O is for Making Good Use Of Your OCD

Check List

Peak performers often have a positive form of OCD. By this I mean Obsessive Compulsive Discipline rather than Disorder.

They tend to be obsessively disciplined in the activities where they excel. Such people know how to use this obsession, however, rather than be used by it.

Let’s explore where you may have such tendencies in certain activities.

You can recognise
where you have OCD

Recently I was asked by a retail chain to identify the characteristics of their great store managers.

Virtually all of them were extremely systematic in the way they organised their work. One person said:

“I get into the store two hours before everybody else. After organising my day, I walk the store, making sure everything looks perfect.

“When I am in other supermarkets, I find myself pulling the tins forward so they are flush with the edge of the shelf.”

Peak performers have natural discipline in the areas where they are brilliant. They organise things to, as far as possible, create predictability. This gives them freedom to respond when the unexpected happens.

So what are the activities where you have such OCD? Where do you make lists and love crossing off each item? Where do you structure things and get upset if something happens to destroy this order?

You may be obsessive about exercising, running aspects of your business, organising your time, rehearsing what will happen during the day or whatever.

If you wish, try tackling the exercise on this theme. This invites you to do the following things.

Describe the specific activity where you have some elements of OCD.

Describe the specific ways you express elements of OCD in this activity.

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You can recognise the pluses
and minuses of your OCD

Peak performers are systematic in their areas where they perform best. Such an approach does, of course, have both pluses and minuses.

The pluses may be:

They stay ahead of the game, are fully prepared, know some areas in great detail, get things done efficiently, follow a predictable rhythm, anticipate future scenarios, get a sense of satisfaction or whatever.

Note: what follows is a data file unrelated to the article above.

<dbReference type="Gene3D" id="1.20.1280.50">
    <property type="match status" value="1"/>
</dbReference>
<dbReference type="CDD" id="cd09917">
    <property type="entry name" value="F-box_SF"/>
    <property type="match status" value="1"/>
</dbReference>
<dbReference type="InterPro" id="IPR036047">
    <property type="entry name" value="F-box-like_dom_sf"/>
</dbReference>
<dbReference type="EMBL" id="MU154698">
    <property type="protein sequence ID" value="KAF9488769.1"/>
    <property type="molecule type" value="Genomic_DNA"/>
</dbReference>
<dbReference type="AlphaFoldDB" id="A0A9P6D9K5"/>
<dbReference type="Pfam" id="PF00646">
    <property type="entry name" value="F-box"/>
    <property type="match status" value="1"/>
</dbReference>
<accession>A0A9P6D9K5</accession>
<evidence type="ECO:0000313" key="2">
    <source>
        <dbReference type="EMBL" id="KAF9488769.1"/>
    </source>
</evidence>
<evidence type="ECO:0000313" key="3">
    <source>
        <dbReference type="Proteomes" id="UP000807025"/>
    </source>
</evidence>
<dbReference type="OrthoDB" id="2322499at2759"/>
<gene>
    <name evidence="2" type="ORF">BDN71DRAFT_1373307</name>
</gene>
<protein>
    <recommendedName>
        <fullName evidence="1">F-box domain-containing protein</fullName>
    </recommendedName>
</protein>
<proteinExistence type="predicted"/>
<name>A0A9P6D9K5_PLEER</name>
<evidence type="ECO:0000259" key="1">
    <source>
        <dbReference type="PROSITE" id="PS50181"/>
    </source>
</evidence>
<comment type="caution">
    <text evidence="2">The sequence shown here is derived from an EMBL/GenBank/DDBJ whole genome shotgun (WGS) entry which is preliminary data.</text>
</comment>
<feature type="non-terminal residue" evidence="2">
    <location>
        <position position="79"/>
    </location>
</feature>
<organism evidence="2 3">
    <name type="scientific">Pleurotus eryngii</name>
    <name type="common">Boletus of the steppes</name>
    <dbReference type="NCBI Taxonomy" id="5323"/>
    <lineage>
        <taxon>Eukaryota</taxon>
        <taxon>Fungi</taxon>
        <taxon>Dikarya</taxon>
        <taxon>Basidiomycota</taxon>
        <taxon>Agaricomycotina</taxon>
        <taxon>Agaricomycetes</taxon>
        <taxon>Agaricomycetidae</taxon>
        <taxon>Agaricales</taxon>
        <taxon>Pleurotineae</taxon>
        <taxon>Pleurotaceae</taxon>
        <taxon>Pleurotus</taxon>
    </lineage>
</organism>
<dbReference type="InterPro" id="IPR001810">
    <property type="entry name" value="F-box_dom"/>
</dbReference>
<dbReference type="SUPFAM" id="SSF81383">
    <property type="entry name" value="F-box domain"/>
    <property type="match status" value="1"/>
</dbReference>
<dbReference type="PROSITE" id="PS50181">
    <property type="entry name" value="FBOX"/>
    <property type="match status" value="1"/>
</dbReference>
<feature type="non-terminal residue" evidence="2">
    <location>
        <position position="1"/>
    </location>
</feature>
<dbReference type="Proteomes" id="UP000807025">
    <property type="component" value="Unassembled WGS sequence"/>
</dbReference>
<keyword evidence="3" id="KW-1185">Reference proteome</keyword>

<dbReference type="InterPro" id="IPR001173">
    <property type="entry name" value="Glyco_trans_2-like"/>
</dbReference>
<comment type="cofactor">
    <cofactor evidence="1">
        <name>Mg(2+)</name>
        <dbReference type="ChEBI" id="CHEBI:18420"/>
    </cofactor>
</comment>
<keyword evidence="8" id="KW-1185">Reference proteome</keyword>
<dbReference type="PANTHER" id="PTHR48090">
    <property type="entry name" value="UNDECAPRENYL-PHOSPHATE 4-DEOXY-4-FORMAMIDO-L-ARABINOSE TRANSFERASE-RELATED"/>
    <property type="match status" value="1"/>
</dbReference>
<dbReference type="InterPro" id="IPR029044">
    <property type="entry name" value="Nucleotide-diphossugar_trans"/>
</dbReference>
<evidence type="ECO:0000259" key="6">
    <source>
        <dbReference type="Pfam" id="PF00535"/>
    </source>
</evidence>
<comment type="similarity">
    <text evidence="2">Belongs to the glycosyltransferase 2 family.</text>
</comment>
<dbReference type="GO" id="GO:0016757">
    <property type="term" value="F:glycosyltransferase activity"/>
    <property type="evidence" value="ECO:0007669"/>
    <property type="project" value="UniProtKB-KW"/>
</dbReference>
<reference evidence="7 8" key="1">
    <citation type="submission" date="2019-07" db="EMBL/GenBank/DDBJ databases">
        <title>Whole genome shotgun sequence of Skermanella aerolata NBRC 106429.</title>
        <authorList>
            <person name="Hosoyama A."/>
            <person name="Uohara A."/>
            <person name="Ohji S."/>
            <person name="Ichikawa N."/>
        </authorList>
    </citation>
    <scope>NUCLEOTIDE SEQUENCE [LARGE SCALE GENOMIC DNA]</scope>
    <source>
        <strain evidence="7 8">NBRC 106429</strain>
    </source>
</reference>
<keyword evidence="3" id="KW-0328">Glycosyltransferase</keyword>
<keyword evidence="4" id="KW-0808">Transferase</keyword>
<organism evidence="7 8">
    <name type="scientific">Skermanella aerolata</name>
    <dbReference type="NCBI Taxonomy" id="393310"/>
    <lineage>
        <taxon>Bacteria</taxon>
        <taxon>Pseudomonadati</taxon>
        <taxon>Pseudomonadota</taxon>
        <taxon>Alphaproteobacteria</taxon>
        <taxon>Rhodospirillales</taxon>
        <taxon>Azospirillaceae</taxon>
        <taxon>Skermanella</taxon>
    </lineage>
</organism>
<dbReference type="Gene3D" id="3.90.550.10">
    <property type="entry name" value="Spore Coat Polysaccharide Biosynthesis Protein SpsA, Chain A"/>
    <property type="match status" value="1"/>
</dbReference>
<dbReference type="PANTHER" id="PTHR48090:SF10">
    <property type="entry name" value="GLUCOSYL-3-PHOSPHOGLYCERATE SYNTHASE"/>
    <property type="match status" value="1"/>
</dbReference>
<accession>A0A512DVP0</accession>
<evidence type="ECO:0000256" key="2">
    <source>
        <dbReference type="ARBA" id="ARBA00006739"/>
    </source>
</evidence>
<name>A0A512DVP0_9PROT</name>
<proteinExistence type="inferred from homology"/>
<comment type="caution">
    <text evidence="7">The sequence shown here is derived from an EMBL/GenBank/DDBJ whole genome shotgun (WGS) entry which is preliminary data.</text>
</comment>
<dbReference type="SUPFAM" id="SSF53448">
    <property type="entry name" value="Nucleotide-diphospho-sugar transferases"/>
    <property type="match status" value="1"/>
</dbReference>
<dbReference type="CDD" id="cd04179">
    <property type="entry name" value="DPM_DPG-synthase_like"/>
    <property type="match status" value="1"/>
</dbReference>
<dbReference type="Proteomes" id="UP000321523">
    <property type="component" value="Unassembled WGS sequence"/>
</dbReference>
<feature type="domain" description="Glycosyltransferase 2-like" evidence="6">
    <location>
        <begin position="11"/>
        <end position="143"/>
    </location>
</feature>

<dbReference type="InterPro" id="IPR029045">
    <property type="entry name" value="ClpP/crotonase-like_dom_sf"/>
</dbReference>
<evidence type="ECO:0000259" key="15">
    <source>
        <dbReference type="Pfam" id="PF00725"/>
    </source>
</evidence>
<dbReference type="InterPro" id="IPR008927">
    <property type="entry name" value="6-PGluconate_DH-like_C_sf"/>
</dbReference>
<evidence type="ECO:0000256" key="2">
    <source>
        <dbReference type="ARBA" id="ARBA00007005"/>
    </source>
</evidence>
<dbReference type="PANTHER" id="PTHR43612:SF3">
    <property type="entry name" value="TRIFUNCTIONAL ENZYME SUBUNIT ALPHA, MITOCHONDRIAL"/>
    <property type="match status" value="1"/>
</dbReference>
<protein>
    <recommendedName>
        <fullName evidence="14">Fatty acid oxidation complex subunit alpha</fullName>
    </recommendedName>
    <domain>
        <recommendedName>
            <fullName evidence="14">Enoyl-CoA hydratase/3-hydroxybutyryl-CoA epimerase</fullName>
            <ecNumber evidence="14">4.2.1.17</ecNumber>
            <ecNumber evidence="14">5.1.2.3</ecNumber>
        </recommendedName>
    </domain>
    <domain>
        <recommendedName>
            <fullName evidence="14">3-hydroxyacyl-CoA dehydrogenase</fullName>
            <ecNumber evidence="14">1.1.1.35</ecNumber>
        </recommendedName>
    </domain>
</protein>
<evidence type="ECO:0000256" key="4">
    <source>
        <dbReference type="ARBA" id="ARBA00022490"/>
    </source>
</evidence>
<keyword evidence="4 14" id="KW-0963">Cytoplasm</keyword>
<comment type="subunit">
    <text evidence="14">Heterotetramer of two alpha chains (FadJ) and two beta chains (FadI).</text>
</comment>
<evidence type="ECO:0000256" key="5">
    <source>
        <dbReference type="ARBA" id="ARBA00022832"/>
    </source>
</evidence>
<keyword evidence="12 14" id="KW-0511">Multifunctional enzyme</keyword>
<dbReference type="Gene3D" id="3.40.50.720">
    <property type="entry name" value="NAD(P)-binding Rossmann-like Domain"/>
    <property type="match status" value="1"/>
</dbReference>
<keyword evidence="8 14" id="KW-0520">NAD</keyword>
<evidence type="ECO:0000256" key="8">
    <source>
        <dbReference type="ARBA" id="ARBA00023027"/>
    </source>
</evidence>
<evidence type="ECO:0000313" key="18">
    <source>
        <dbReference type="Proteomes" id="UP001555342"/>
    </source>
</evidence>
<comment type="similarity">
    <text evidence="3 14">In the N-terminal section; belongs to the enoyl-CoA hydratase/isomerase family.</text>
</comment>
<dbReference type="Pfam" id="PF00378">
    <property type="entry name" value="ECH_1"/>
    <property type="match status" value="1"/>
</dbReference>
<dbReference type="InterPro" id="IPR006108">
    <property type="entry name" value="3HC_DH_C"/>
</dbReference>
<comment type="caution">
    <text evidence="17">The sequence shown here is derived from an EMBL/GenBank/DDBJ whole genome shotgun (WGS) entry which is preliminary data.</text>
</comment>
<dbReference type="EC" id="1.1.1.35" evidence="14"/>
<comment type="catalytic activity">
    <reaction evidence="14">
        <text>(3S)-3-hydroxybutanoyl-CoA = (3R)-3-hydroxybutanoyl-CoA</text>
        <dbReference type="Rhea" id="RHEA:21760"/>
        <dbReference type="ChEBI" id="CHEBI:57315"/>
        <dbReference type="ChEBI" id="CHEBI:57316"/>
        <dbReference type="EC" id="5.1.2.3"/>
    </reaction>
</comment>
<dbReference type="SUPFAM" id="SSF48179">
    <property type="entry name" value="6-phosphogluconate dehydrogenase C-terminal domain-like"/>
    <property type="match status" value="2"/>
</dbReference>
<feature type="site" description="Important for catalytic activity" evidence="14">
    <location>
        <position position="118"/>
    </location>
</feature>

The potential minuses may be:

They appear anti-social when doing their work, sometimes appear odd, may affect others with their OCD behaviour or whatever.

“I am obsessive when running a workshop,” said one facilitator.

“I like to visit the venue before the event or, if that is not possible, look at photos on the web and call the person in charge of the building.

“I make sure that the room has natural light, is big enough and there is no outside noise.

“Frequently I have been told by event organisers: ‘Yes, it is big enough, we have had many more people in the room.’ But I want to know the exact dimensions.

“On the day of the workshop, I arrive 90 minutes before the start, set-up the room properly and produce all the flip charts.

“I do this even though I may have run such a session 100 times. Going through this ritual ensures I have rehearsed everything before the first participant arrives.”

If you wish, try tackling the exercise on this theme. This invites you to do the following things.

Describe the pluses of your OCD behaviour in certain activities.

Describe the potential minuses of your OCD behaviour.

Describe the specific things you can do to build on the pluses and minimise the minuses.

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You can use your OCD
to achieve success

Obsessive Compulsive Disorder was so named because a person allowed the obsessions to rule them.

Peak performers do the opposite. They use their Obsessive Compulsive Discipline to help them to reach their goals.

They know their OCD behaviour.

They know how to build on the pluses and minimise the minuses.

They know how to use these disciplines to achieve success.

“I have strong control needs,” said one manager.

“These are expressed in several ways. For example, I love to keep my email inbox absolutely clear.

“Sometimes people suggest I relax, rather than clear the messages. What they don’t realise is that clearing my inbox is very relaxing.

“I then feel in control and able to concentrate on everything else. Sometimes it is not possible to give a considered response to some messages, of course, but then I send a holding email.

“People say I have a similar pattern in other areas. For example, I tend to deal quickly with my ‘emotional in-box’.

“When confronted with an issue, I take control by either dealing with it straight away or doing something to buy time before getting back with a considered response.

“I like to have a clear mind, rather than lots of clutter. This helps me to be on top of my game when it matters.”

Peak performers learn how to channel their obsessions and use these to help them to achieve success.

If you wish, try tackling the exercise on this theme. This invites you to do the following.

Describe the specific things you can do to make good use of your OCD.

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